We all get them. Sooner or later, every published author receives the query. It’s from a person who wants to know how to get published. These letters can be touchingly sincere or — at times — presumptuous and annoying. The annoying ones are typically a dashed off, two-sentence email with the request: Explain publishing to me . . . while I sit around and drink wine.
As if we have nothing better to do.
They want, of course, for “the published” to hand over the Secret Key that lets them inside the Golden Egg where the rich and famous authors and illustrators all sit around sipping fabulous cocktails, gazing at our royalty checks and, endlessly, complaining about our publishers who don’t do enough marketing.
(Publishers never do enough marketing.)
Alas, there is no Secret Key.
Anyway, I always answer and try to provide some helpful information. Or at least, basic human recognition — I see you — and hopefully a few encouraging words.
Because it is really hard to feel like an outsider, that sense of how do I get seen? What do I do? Is there a trick? A short-cut? Anyway, I’m sympathetic to that feeling, even though there’s really nothing new or insightful I can possibly say.
See that rock: Start pushing it up the hill.
This email came with the subject heading: ADVICE FOR PUBLISHING A CHILDREN’S BOOK. For some reason, I gave a longer answer than usual, so share it here.
Hello Mr. Preller,
I hope this email finds you well. My name is _____, and I’m a general surgery resident at ______ hospital. I’m writing to you for advice on publishing my first book. A woman [edit: name omitted] at the Medical Library encouraged me to contact you.
Late one night last fall, on call as the senior trauma surgery resident, I wrote a children’s book. The children I had spent the night examining in the pediatric ED were afraid and bewildered, and their parents were afraid and bewildered as well. I realized that a good picture book could comfort the kids and their parents, and could explain the unfamiliar hospital environment.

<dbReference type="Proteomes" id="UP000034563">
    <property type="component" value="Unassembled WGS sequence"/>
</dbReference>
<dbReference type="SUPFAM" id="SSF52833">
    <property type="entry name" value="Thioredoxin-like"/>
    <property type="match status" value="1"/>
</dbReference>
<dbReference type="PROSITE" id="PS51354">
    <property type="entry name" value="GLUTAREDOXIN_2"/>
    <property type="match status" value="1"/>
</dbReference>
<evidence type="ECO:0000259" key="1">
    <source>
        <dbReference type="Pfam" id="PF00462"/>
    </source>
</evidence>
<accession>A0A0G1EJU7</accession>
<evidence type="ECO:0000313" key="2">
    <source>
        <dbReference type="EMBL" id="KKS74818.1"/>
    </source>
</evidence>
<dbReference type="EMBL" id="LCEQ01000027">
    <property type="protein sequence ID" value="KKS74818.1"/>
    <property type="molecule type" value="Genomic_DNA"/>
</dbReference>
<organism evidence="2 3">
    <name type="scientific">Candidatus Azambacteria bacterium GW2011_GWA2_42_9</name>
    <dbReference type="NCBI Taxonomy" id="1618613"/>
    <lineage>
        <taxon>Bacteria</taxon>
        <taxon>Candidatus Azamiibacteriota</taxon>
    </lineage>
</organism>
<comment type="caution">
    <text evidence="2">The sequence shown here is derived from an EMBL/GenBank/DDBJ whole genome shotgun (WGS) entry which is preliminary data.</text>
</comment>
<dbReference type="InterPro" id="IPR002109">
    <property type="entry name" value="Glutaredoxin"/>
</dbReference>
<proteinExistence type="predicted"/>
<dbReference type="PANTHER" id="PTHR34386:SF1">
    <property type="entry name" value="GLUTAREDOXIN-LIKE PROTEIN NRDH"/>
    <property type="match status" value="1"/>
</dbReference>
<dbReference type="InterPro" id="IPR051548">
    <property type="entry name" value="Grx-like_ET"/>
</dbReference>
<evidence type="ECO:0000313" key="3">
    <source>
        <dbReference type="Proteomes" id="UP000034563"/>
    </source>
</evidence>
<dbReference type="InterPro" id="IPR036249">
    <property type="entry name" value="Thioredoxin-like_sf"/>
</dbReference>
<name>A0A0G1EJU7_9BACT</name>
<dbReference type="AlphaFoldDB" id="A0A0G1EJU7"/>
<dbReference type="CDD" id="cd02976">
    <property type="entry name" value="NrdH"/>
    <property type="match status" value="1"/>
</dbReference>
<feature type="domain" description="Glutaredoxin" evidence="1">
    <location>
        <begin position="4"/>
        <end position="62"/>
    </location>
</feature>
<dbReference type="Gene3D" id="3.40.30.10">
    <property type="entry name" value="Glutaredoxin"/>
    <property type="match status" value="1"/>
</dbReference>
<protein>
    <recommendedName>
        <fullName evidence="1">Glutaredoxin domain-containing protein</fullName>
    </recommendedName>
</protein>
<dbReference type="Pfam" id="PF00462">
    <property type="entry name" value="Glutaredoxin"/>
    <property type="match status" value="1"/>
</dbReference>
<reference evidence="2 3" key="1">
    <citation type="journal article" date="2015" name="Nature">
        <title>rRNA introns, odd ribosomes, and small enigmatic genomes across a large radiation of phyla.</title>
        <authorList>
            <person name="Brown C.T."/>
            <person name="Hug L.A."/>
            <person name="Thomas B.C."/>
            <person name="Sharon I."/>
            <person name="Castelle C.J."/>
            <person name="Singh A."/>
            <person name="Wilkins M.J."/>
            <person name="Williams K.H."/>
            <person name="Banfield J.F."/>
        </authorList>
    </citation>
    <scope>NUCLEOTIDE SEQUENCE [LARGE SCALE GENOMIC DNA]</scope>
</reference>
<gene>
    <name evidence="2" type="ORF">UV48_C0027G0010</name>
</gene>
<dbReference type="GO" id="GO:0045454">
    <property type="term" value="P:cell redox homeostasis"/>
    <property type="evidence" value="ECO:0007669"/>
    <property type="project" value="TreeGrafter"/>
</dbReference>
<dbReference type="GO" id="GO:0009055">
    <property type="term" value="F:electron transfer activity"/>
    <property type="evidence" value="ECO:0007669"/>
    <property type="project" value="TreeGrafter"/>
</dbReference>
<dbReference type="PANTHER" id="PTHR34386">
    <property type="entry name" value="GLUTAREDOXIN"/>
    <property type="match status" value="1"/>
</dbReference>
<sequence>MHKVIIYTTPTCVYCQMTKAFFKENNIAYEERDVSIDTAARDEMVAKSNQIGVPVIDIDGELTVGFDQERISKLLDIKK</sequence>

I cold-emailed a literary agent this week and sent her a query letter looking for representation, but haven’t heard back. I’ve read a few blog posts about publishing a book, but I still don’t know very much about the process.
Do you have any advice on how to get from a finished manuscript sitting on my computer to the next step in the publication process?
Thank you very much!
I replied . . .
How dare you disturb the GREAT OZ!
No, not really.
I actually replied . . .
Well done on recognizing a need and writing a manuscript.
That’s a big part of the job. But you still have work to do (often this work is what separates the published authors from the writers and the dabblers).
The standard and correct advice is that most publishers will only look at manuscripts represented by an agent. The old “slush pile” days, when an assistant editor or hired “reader” might comb through a pile of unsolicited manuscripts are pretty much over. Harry Potter killed it; suddenly everyone figured out a new, easy way to become millionaires.